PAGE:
Will the sport succumb to the challenge from T20—or does it have life in it yet? Our contributors debateby Zafar Ansari Mike Selvey / June 21, 2018 / Leave a comment
Yes: Zafar Ansar
Test cricket is a bit like democracy. Both are apparently always about to collapse, ready to be replaced by inferior alternatives. Where democracy is threatened by the spectre of populism, for test cricket the current fear is T20.
These worries are not new. Following defeat to Australia in 1882, English cricket was infamously pronounced dead, with its body “cremated” and its ashes memorialised. And ever since then, anxieties about the longevity of test cricket have existed.
Yet beneath this there has remained a fundamental confidence that test cricket will adapt and endure. After all, its proponents argue, it always has, and the expansion of the women’s game and inclusion of new countries are the most recent proof.
I think, however, that the belief that test cricket will survive because it is “test cricket” is mistaken.
Let’s consider the audience, without whom test cricket cannot persist. The already narrow group of people who watch test cricket in this country is being hollowed out further by high ticket prices and the cost of television packages, as well as huge competition from other less traditional sports.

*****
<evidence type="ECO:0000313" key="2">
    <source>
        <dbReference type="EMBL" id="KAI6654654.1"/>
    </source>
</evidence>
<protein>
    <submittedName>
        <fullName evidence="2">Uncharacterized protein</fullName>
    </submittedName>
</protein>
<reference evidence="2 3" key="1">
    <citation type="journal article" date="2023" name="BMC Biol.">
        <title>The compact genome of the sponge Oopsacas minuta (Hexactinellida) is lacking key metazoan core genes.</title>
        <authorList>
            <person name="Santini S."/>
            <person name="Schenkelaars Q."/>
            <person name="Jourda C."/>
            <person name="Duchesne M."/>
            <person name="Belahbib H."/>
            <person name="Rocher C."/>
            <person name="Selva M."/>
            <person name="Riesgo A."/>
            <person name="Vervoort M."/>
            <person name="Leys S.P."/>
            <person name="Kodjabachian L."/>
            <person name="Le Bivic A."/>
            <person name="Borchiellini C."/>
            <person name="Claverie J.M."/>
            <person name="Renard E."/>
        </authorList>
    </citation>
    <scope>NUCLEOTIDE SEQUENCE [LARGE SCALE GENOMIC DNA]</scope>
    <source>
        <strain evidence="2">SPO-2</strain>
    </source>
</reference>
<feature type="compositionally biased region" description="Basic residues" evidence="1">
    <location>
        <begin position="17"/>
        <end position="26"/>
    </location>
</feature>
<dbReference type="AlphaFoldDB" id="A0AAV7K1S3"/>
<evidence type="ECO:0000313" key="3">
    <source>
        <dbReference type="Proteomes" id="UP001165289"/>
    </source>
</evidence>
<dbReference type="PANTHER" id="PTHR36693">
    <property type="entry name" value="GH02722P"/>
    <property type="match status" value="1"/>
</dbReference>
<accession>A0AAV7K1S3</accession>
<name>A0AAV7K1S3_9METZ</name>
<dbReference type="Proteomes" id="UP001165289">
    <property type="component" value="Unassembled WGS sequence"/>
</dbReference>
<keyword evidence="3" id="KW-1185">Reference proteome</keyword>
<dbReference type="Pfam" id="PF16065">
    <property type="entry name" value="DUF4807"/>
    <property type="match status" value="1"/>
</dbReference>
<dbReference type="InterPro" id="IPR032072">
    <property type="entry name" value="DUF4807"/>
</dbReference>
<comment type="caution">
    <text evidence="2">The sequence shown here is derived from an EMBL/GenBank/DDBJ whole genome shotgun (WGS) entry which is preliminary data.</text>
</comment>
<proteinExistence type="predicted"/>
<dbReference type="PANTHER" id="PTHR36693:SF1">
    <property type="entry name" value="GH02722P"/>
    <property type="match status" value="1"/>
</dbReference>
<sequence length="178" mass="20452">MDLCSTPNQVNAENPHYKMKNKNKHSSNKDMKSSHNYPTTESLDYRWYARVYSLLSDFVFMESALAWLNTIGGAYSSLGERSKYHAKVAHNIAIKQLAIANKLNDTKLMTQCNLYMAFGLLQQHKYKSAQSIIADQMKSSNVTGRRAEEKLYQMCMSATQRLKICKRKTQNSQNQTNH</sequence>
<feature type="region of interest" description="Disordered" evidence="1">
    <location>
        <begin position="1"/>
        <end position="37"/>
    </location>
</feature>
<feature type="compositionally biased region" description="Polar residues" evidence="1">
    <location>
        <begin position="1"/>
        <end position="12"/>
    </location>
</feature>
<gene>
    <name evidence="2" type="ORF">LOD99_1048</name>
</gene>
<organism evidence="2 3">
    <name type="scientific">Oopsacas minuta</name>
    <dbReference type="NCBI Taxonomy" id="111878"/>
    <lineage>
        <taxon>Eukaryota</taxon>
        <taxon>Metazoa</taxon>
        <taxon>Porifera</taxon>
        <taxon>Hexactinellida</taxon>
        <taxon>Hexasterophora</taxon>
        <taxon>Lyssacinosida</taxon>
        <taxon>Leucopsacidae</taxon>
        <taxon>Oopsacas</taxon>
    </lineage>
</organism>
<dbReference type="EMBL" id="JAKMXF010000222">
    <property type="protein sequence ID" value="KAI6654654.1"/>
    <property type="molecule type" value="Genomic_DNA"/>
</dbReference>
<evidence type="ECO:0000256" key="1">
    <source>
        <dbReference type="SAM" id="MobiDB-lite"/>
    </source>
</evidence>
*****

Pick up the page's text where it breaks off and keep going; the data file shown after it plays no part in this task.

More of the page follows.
Likewise, internationally, the marked decline in crowds for test matches seems to speak to their inability to capture people’s imaginations compared with the game’s shorter formats.
To write these pressures off as “external forces” is to deny the way they reflect test cricket’s structural weaknesses in the contemporary world. These stem from the mismatch between a slow, five-day game and an era when most people feel their free time is increasingly limited.
It is this mismatch that must be overcome if the case for test cricket’s long-term survival is to be made successfully. A restatement of its innate value and historic durability won’t do.
No: Mike Selves
In his poem “The One-Way Critic,” the cricket writer RC “Crusoe” Robertson-Glasgow, himself a Somerset captain of the 1920s, has a crusty ancient at a match, reading the Daily Moan, and grumbling about the decline of the game. “The state of cricket goes from bad to worse;/ Where are the batsmen of my boyhood’s prime?/ Where are the bowlers of the pristine years?/ Where are the fieldsmen of the former time?” The…